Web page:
Wednesday, July 21, 2010
Kathie Lee Gifford

The title attracted me – not necessarily Kathie Lee Gifford. But I enjoyed this book. It’s a quick read, the chapters are short, (really essays, or blog entries) and she’s saltier than I expected – which I also enjoyed.
 In the introduction, Gifford writes that she finds the humor in tragedy and the underlying sadness in laughter. And in all of it there is hope. Among the wacky stories and odd-servations, there is serious fare; for example, she touches upon her husband's infidelity, the sweatshop scandal that plagued her in the 1990s and her father's death. She also writes about her children, religion and various creative pursuits. That's where the title comes in: while Gifford notes she is no longer fertile in terms of reproduction, she is Fertile Myrtle in terms of her creativity and productivity.
Too Pooped To Peak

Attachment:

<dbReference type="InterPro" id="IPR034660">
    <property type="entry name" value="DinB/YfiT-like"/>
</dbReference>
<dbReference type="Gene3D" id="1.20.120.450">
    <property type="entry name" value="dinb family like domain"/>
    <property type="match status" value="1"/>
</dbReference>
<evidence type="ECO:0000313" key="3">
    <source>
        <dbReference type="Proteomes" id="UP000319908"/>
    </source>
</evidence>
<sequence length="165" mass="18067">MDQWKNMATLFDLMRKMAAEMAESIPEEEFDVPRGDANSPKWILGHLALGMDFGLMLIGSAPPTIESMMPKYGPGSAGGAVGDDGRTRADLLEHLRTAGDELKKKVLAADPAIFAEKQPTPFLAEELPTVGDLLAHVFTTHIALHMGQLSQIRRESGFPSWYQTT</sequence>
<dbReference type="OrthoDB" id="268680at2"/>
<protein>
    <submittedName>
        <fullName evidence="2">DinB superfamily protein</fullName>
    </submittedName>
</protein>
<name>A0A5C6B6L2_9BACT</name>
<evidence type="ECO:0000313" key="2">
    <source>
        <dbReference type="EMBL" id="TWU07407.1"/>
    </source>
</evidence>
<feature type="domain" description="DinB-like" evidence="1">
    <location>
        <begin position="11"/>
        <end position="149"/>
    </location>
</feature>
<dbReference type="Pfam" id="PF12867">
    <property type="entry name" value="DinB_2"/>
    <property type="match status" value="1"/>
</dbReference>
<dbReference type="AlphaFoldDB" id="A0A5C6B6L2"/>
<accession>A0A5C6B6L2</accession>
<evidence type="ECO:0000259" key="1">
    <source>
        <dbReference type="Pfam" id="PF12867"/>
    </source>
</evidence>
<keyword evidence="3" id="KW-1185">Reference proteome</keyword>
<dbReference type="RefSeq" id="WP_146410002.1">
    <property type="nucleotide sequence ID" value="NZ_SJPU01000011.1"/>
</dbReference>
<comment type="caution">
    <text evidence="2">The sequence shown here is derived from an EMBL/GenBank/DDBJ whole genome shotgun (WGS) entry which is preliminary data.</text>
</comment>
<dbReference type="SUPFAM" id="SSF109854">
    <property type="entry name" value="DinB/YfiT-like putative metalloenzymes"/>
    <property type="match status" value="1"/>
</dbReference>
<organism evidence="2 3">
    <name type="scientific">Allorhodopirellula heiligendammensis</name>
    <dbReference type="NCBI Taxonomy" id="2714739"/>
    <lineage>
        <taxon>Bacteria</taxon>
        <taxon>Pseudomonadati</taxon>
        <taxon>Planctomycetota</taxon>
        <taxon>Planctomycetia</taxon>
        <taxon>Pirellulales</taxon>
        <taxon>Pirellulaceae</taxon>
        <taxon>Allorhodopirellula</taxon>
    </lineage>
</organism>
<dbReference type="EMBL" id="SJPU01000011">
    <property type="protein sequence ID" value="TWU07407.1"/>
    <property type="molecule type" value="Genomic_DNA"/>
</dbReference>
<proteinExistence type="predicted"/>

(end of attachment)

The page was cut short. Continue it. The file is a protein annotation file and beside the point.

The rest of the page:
Recently Frank co-hosted with me on the Today Show when Hoda took a much deserved day off.
 Now, it’s important to understand for the purpose of this essay that this is the way Frank and I met. We were colleagues at Good Morning America in 1982. Frank used to sit in for David Hartman when he was gone and I used to sit in for Joan Lunden when she was either gone or having babies, which was often.
 Later, when I joined The Morning Show with Regis, we continued this arrangement. But now it’s 2009 and much has changed, although there’s no need to discuss my weight.
 The point is, instead of being “two marshmallows sitting by the fire” as a Washington Post critic called us when we hosted the 1988 nighttime Olympics, we can now best be described as “two old farts lucky to be anywhere.”